Protein arginine methyltransferases (PRMTs) are required for the regulation of RNA processing factors. Type I PRMT enzymes catalyze mono- and asymmetric dimethylation; Type II enzymes catalyze mono- and symmetric dimethylation. To understand the specific mechanisms of PRMT activity in splicing regulation, we inhibited Type I and II PRMTs and probed their transcriptomic consequences. Using the newly developed Splicing Kinetics and Transcript Elongation Rates by Sequencing (SKaTER-seq) method, analysis of co-transcriptional splicing demonstrated that PRMT inhibition resulted in altered splicing rates. Surprisingly, co-transcriptional splicing kinetics did not correlate with final changes in splicing of polyadenylated RNA. This was particularly true for retained introns (RI). By using actinomycin D to inhibit ongoing transcription, we determined that PRMTs post-transcriptionally regulate RI. Subsequent proteomic analysis of both PRMT-inhibited chromatin and chromatin-associated polyadenylated RNA identified altered binding of many proteins, including the Type I substrate, CHTOP, and the Type II substrate, SmB. Targeted mutagenesis of all methylarginine sites in SmD3, SmB, and SmD1 recapitulated splicing changes seen with Type II PRMT inhibition, without disrupting snRNP assembly. Similarly, mutagenesis of all methylarginine sites in CHTOP recapitulated the splicing changes seen with Type I PRMT inhibition. Examination of subcellular fractions further revealed that RI were enriched in the nucleoplasm and chromatin. Together, these data demonstrate that, through Sm and CHTOP arginine methylation, PRMTs regulate the post-transcriptional processing of nuclear, detained introns.
Raw data for RNA seq and SKaTER seq is deposited under GEO (GSE163421)Raw data for chromatin-associated poly(A) LC-MS/MS is deposited under Chorus (1729).All code used to generate data in this manuscript can be found here: https://github.com/Shechterlab/PRMTsRegulatePostTranscriptionalDI.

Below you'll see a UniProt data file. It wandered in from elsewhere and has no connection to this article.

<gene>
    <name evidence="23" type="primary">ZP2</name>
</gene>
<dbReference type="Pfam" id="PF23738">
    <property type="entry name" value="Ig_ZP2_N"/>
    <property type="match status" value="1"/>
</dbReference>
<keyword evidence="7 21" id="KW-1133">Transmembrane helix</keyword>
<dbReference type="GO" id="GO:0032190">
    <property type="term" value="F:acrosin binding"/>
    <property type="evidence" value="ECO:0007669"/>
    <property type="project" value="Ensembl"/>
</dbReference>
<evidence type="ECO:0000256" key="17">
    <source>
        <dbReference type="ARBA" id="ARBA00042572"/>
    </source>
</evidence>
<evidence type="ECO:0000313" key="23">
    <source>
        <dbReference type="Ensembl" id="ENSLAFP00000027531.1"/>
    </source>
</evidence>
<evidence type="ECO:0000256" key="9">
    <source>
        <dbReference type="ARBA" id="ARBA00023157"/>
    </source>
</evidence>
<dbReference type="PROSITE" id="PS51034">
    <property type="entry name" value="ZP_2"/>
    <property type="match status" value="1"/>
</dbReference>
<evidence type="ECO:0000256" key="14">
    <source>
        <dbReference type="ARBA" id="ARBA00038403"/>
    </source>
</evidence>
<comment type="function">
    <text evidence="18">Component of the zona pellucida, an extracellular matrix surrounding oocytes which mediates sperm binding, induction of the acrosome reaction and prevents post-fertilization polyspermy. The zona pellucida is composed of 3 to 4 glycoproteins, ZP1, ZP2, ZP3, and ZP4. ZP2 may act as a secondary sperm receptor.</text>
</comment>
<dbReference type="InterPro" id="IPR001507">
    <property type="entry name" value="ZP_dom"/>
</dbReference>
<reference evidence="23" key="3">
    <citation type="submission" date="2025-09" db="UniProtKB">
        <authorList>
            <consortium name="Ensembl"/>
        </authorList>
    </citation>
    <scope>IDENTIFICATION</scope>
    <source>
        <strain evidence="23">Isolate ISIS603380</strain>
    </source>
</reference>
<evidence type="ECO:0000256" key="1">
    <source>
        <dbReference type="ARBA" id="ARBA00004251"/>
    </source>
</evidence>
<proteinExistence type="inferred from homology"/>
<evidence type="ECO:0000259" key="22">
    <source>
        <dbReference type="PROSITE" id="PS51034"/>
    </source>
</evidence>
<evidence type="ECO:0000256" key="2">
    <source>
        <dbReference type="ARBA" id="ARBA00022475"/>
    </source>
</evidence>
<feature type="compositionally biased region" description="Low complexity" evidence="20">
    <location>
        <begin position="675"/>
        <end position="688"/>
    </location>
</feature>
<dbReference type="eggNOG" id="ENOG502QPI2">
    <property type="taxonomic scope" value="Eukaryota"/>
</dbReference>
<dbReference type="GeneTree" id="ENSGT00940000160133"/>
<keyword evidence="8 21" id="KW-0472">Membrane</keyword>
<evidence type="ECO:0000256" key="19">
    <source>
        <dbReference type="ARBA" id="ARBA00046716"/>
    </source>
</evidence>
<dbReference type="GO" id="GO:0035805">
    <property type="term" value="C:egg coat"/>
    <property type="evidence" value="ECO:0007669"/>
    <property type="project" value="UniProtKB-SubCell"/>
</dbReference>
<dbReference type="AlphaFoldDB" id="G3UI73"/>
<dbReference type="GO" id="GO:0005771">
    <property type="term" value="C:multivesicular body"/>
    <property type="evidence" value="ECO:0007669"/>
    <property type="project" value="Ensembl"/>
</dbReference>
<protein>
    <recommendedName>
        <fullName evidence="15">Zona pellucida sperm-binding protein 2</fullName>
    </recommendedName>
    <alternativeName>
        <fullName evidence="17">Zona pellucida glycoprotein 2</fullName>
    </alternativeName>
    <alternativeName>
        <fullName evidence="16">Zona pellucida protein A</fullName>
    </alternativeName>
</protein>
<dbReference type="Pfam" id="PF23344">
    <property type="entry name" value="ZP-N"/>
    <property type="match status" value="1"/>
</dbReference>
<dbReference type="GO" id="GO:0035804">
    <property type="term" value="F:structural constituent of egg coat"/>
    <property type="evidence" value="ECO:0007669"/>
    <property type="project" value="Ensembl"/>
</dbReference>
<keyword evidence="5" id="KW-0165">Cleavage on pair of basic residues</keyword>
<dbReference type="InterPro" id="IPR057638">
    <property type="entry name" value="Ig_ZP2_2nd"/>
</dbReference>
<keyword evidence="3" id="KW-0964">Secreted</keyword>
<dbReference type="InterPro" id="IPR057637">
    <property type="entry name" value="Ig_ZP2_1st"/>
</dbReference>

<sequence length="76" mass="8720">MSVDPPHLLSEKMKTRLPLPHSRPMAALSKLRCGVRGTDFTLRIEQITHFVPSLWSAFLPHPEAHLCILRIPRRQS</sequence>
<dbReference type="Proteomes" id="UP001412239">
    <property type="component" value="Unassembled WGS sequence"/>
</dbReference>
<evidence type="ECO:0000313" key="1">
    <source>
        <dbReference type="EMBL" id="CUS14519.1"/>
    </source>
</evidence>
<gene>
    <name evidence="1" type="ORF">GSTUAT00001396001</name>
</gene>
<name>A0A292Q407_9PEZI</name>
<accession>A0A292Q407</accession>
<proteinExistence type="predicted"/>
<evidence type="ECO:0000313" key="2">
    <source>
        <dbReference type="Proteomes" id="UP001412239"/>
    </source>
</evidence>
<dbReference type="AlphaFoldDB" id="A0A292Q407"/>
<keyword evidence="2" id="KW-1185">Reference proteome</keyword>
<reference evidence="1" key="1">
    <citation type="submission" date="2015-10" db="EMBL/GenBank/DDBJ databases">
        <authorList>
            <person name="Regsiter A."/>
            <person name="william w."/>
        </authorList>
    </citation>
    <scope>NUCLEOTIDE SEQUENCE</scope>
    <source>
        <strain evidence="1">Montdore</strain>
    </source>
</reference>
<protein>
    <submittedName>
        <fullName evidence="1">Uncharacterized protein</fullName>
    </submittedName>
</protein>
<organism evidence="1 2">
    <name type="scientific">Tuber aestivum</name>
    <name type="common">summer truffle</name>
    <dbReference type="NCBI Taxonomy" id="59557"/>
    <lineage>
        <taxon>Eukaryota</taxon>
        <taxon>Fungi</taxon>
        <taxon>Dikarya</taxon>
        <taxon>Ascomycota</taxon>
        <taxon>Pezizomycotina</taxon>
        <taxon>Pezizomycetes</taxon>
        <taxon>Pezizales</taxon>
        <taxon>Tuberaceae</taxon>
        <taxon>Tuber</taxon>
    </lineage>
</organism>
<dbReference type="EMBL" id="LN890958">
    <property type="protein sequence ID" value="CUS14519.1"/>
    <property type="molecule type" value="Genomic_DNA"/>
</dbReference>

Type I and II PRMTs Inversely Regulate Post-Transcriptional Intron Detention through Sm and CHTOP methylationNCBI Gene Expression Omnibus, GSE163421.
- David Shechter
- Charles C Query
- Matthew J Gamble
- David Shechter
- Matthew J Gamble
- David Shechter
The funders had no role in study design, data collection and interpretation, or the decision to submit the work for publication.
- Kristen W Lynch, University of Pennsylvania, United States
© 2022, Maron et al.
This article is distributed under the terms of the Creative Commons Attribution License permitting unrestricted use and redistribution provided that the original author and source are credited.
Chemical manipulation of estrogen receptor alpha ligand binding domain structural mobility tunes receptor lifetime and influences breast cancer therapeutic activities. Selective estrogen receptor modulators (SERMs) extend ERα cellular lifetime/accumulation. They are antagonists in the breast but agonists in the uterine epithelium and/or in bone. Selective estrogen receptor degraders/downregulators (SERDs) reduce ERα cellular lifetime/accumulation and are pure antagonists. Activating somatic ESR1 mutations Y537S and D538G enable resistance to first-line endocrine therapies. SERDs have shown significant activities in ESR1 mutant setting while few SERMs have been studied. To understand whether chemical manipulation of ERα cellular lifetime and accumulation influences antagonistic activity, we studied a series of methylpyrollidine lasofoxifene derivatives that maintained the drug's antagonistic activities while uniquely tuning ERα cellular accumulation. These molecules were examined alongside a panel of antiestrogens in live cell assays of ERα cellular accumulation, lifetime, SUMOylation, and transcriptional antagonism. High-resolution x-ray crystal structures of WT and Y537S ERα ligand binding domain in complex with the methylated lasofoxifene derivatives or representative SERMs and SERDs show that molecules that favor a highly buried helix 12 antagonist conformation achieve the greatest transcriptional suppression activities in breast cancer cells harboring WT/Y537S ESR1. Together these results show that chemical reduction of ERα cellular lifetime is not necessarily the most crucial parameter for transcriptional antagonism in ESR1 mutated breast cancer cells. Importantly, our studies show how small chemical differences within a scaffold series can provide compounds with similar antagonistic activities, but with greatly different effects of the cellular lifetime of the ERα, which is crucial for achieving desired SERM or SERD profiles.
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